​What CEOs Should Know & Do About Cybersecurity

February 2018

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By: Gregory A. Garrett
During the past few months we have spoken with hundreds of companies Chief Executive Officers (CEOs) from numerous U.S. and global industries, including financial services, healthcare, government contracting, automotive, manufacturing, private equity, and law firms, about the importance of cybersecurity. From these conversations, we’ve concluded that the three most frequently asked questions by CEOs are:
  1. What should we know about cybersecurity?
  2. What should we do about cybersecurity?
  3. How do we assess the quality of our cybersecurity program?
It is vital that CEOs establish the appropriate cybersecurity “tone at the top” for their respective organization, regarding the importance of information security and how cybersecurity is everyone’s shared responsibility in a truly digital world.  Establishing an organizational “culture of cybersecurity” has proven to be one of the best defenses against cyber adversaries.  It is the people, not the technology, which can either be an organization’s greatest defense, or its weakest link against a cyber-attack.   

Further, it is incumbent upon CEOs to learn more about cybersecurity to ensure their company is taking appropriate actions to secure their most valuable information assets. This does not mean that every CEO needs to become a Certified Information System Security Professional (CISSP). Rather, CEOs should increase their knowledge of core cybersecurity concepts and leverage their own leadership skills to conceptualize and manage risk in strategic terms, understanding the business impact of risk.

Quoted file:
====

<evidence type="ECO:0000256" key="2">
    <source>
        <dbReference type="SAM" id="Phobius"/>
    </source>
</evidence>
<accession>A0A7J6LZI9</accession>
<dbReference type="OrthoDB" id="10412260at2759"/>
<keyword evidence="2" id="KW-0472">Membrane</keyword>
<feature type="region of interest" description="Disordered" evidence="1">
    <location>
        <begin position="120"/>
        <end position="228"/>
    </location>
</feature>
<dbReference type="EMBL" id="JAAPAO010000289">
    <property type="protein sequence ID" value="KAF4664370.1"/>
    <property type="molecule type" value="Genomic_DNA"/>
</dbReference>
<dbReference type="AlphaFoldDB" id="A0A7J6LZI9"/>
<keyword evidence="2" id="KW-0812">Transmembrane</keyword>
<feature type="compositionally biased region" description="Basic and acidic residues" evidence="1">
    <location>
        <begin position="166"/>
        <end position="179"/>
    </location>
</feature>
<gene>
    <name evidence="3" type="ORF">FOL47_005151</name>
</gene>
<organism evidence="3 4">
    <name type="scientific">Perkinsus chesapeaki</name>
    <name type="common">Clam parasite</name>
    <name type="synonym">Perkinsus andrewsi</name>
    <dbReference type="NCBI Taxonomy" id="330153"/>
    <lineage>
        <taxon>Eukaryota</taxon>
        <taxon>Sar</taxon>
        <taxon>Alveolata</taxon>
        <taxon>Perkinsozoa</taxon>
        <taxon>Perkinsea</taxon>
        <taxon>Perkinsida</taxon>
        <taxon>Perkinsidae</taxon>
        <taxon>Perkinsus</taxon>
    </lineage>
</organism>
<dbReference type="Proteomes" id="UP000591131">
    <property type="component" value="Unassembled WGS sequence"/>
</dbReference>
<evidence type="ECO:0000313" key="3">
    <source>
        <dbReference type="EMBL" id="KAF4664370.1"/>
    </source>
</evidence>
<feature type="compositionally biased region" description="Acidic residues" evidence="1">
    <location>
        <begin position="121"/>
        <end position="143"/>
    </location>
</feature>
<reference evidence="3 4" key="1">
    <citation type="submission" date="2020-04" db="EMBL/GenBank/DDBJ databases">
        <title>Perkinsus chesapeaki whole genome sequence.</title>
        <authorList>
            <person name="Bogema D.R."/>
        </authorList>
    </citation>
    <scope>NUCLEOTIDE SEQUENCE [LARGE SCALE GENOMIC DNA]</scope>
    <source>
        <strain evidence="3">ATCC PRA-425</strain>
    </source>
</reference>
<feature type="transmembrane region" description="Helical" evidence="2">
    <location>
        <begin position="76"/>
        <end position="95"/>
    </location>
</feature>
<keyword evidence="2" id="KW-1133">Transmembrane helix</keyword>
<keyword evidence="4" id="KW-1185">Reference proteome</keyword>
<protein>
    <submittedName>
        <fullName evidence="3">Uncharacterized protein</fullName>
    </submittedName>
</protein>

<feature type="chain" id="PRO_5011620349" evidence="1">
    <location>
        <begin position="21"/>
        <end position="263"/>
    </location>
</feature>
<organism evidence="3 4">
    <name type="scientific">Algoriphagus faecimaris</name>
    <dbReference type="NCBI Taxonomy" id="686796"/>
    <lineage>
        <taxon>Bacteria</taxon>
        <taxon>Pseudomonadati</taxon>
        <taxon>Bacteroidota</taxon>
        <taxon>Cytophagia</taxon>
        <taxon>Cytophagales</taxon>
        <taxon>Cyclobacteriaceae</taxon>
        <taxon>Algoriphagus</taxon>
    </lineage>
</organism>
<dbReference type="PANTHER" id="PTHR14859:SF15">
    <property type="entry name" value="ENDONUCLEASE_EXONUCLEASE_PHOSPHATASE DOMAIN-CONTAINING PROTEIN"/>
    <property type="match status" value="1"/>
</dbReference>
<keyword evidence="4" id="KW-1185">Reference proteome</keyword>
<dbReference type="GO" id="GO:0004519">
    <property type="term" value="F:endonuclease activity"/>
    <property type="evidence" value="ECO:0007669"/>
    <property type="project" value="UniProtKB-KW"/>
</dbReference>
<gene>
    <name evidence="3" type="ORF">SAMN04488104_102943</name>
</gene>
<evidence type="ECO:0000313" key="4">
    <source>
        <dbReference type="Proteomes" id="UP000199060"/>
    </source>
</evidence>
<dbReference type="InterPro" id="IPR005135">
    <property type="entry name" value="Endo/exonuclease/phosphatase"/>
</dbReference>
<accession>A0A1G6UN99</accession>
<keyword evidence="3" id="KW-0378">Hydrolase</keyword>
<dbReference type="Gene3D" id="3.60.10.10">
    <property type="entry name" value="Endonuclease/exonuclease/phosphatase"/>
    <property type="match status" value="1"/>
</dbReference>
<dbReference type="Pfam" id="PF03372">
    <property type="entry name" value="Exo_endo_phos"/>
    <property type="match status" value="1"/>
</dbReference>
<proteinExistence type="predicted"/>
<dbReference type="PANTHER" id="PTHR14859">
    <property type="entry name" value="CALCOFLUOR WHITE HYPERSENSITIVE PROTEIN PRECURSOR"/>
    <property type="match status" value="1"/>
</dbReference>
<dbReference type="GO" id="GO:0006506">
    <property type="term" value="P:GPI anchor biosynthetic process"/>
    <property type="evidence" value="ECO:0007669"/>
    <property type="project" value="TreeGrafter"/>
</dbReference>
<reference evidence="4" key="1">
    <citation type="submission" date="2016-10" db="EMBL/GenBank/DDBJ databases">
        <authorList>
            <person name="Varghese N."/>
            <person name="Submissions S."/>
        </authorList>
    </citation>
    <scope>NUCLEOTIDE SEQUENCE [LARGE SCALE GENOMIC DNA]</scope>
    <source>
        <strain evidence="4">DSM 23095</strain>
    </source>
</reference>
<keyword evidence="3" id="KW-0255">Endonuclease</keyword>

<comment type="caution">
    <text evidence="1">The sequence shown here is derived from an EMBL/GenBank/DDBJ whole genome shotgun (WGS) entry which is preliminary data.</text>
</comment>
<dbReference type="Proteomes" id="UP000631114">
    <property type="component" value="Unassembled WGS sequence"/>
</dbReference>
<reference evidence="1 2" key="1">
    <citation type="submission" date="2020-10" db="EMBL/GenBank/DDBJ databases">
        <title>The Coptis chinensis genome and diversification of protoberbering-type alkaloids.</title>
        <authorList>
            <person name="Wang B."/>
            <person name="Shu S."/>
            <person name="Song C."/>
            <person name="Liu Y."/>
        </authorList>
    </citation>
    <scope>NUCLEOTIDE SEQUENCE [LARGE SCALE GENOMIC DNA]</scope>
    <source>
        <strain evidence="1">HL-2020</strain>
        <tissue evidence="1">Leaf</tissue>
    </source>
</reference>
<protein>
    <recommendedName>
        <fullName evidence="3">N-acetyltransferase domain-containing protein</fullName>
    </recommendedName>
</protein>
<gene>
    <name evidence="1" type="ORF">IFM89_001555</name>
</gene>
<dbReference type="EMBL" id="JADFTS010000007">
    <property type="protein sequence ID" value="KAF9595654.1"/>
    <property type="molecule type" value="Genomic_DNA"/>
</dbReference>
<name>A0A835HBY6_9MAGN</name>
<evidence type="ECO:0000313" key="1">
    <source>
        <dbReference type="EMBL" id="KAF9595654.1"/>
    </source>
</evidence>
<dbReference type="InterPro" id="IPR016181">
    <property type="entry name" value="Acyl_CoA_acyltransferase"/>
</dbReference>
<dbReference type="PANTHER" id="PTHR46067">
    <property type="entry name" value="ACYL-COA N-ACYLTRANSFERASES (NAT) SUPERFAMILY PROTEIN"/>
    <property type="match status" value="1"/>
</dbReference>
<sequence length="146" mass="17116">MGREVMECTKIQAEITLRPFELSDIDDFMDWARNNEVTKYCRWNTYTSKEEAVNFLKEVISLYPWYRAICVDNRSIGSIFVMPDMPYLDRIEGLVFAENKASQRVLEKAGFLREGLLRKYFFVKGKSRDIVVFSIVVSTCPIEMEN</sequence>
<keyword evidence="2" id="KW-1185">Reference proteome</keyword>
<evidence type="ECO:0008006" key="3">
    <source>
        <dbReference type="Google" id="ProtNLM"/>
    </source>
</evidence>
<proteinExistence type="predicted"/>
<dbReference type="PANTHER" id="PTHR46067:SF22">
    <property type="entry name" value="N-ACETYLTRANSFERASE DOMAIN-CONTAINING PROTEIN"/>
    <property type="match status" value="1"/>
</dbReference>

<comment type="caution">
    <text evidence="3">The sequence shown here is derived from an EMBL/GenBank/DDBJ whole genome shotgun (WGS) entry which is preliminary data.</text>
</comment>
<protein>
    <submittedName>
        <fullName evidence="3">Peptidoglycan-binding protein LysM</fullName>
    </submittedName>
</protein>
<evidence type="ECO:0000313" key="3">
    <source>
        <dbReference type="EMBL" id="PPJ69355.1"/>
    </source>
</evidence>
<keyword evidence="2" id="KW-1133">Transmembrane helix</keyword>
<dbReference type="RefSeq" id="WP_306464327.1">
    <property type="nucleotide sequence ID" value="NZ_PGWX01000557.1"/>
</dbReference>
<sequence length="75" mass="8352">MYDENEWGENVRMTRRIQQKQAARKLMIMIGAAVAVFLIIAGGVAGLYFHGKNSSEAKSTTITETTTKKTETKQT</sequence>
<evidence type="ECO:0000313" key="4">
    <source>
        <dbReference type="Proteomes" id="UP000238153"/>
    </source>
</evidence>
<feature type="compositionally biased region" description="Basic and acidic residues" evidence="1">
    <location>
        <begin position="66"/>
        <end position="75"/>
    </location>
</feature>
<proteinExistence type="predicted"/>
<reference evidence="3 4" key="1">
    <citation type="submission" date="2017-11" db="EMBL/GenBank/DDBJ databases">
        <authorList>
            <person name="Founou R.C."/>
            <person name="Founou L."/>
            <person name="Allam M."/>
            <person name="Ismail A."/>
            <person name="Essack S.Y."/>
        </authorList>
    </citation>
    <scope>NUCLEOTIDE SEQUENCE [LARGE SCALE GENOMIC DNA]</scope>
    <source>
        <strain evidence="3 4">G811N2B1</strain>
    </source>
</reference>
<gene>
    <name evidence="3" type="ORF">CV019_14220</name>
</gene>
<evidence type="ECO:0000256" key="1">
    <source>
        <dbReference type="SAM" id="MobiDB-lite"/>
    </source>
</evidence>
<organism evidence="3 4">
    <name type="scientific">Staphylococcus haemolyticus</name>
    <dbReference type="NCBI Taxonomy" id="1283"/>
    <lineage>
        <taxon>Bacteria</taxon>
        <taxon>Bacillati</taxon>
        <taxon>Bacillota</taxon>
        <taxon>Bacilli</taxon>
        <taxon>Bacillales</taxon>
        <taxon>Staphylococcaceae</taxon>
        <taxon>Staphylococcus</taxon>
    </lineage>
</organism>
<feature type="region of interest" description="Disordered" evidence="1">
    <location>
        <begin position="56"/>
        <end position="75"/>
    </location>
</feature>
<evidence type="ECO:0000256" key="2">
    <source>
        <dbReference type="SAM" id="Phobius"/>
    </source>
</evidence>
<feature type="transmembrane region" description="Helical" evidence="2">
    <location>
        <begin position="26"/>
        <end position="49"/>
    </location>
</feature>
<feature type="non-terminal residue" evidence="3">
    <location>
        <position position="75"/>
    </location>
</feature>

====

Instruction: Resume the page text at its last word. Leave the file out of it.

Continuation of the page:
Five Things CEOs should Know about Cybersecurity

  1. Cyber-attacks and security breaches will occur and will negatively impact your business. Today, the average cost of the impact of a cyber breach is $4.9 million.
  2. According to most cybersecurity surveys, over 60% of all data breaches originate from unauthorized access from one of your current or former employees, or third-party suppliers.
  3. Achieving information security compliance with one or more government regulatory standards for information security (i.e. ISO 27001, NIST 800-171, HIPAA, NYDFS, etc.) is good, but not sufficient to ensure real cybersecurity.
  4. Cyber liability insurance premiums are significantly increasing in cost and often do not cover all of the damages caused by a cyber breach.
  5. To achieve real information security and data resilience it is vital to combine managed Monitoring, Detection, and Response services with comprehensive disaster recovery and business continuity plans.

Ten Things CEOs should Do about Cybersecurity

  1. Ensure everyone in the organization from the top-down receives appropriate cybersecurity education and awareness training.
  2. Hire an independent company to conduct a cyber risk assessment against government regulatory compliance requirements and industry standards to identify potential gaps in your company’s information security policies, processes, plans, and procedures.
  3. Verify that periodic penetration testing by certified Ethical Hackers is being conducted to identify potential cybersecurity vulnerabilities in your organization’s information systems.